Then it finally dawned on me. Next to the headboard of our bed, on Claudia’s side, just inches from her pillow, is a window. At night, when the blinds are lowered and the slats are partially open, you can see in, even if we have just a few lights on in the house. But, of course, under these conditions, you can’t see anything that might be outside.
I ran out the front door and around the back of the house, and there, right in front of our bedroom window, was one of our lawn chairs. The trespasser had climbed our fence, taken the chair, sat down in front of the window, and spied on us. Whenever I left the room, he would shout obscenities and threats at Claudia. When his face was planted in front of our window, he was just two or three feet away. This was why the voice felt so close. This had been going on for two weeks. We were happy to have finally figured it out, but we realized we had a problem.
We talked to our neighbors about the situation, and they told us that the trespasser had terrorized them as well. He had been quite busy looking through bedroom windows at night. People in the neighborhood were scared. I called the police, who told us they could do nothing unless the man was caught in the act or he committed a crime other than trespassing.
Therefore, I decided to hire private investigators. I found them in the phone book. Phone books still existed back then.
The investigators told me that they typically spy on people suspected of cheating on their spouses, so this would be a more interesting job for them. The plan was for them to hide behind the bushes in our backyard and in a dark car parked on our street. When the man appeared, they would record him on video. They had a lot of fancy equipment and instruments, including big microphones, cameras, and metal detectors. They reminded us of Ghostbusters with all their technology and enthusiasm. They clearly loved their job. Unfortunately, though, the trespasser didn’t show up, so after a couple of days I decided to let the investigators go.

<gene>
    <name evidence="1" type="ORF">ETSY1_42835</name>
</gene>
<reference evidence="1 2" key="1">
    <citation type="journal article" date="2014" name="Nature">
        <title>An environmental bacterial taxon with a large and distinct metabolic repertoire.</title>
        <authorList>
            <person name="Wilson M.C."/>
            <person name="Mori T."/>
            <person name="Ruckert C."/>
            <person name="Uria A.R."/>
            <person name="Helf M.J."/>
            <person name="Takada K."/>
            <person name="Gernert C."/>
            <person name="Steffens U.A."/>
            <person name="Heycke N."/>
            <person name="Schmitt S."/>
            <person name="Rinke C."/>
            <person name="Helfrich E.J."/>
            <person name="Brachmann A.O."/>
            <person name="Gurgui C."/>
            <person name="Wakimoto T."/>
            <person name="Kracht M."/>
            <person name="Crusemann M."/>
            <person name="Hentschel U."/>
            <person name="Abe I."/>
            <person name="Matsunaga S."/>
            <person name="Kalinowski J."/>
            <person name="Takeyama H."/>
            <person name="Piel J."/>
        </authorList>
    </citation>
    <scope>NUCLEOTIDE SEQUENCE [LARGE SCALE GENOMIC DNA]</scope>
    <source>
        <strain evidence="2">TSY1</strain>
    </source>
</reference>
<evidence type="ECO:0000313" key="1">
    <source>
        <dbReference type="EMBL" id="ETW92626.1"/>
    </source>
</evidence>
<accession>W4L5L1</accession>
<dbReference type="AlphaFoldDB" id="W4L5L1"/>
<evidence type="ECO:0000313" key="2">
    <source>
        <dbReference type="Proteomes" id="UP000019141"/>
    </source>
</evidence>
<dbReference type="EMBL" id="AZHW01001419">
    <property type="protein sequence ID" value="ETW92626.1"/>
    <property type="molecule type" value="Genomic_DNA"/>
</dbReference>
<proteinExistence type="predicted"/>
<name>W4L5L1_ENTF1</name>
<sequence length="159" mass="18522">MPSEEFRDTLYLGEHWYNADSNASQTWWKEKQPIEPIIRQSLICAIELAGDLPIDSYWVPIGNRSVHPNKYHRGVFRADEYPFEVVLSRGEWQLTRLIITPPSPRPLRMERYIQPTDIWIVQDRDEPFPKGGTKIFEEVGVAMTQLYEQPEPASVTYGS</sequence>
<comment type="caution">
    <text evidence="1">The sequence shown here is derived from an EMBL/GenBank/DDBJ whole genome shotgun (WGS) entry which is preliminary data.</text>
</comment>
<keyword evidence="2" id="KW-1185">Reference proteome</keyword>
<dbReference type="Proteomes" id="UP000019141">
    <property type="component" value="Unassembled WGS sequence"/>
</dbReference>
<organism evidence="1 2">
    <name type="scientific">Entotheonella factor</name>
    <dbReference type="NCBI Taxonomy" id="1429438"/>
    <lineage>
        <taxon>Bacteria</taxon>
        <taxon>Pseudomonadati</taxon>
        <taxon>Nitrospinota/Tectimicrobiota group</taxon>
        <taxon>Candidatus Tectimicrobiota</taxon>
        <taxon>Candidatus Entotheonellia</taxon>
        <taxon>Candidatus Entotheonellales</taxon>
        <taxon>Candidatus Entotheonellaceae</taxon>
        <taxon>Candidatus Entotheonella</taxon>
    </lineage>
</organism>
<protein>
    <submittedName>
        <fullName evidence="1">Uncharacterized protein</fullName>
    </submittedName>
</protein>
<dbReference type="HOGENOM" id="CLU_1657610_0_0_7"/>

However, I soon figured out who the trespasser was. I started paying attention to what was going on in the neighborhood, and one evening, I noticed a strange looking but relatively young man, apparently homeless, who seemed to be stealthily roaming our neighborhood. I did not confront him, because I had no proof.
But a few days later, I heard shuffling noises outside our bedroom window. The trespasser was finally back. This time I sent Bronco out to chase him, and he did. Like the detectives, Bronco was enthusiastic but didn’t catch him. Still, he chased the man off. Having a big bearlike dog rushing toward you at night is probably a bit unnerving, even if the dog just wants to lick you. We never experienced or heard about the problem after this event, so Bronco may have helped the entire neighborhood.
A couple of weeks later, while walking Bronco on a neighboring block, I saw the homeless man across the street, at a bit of a distance. He stared at us in fright. Bronco just calmly looked at him without barking. The man was clearly terrified of Bronco, and he ran away.
But despite the nightmare the homeless man had inflicted on us, I felt sorry for him. My guess is that he was suffering from mental illness and that he had had a very tough and lonely life.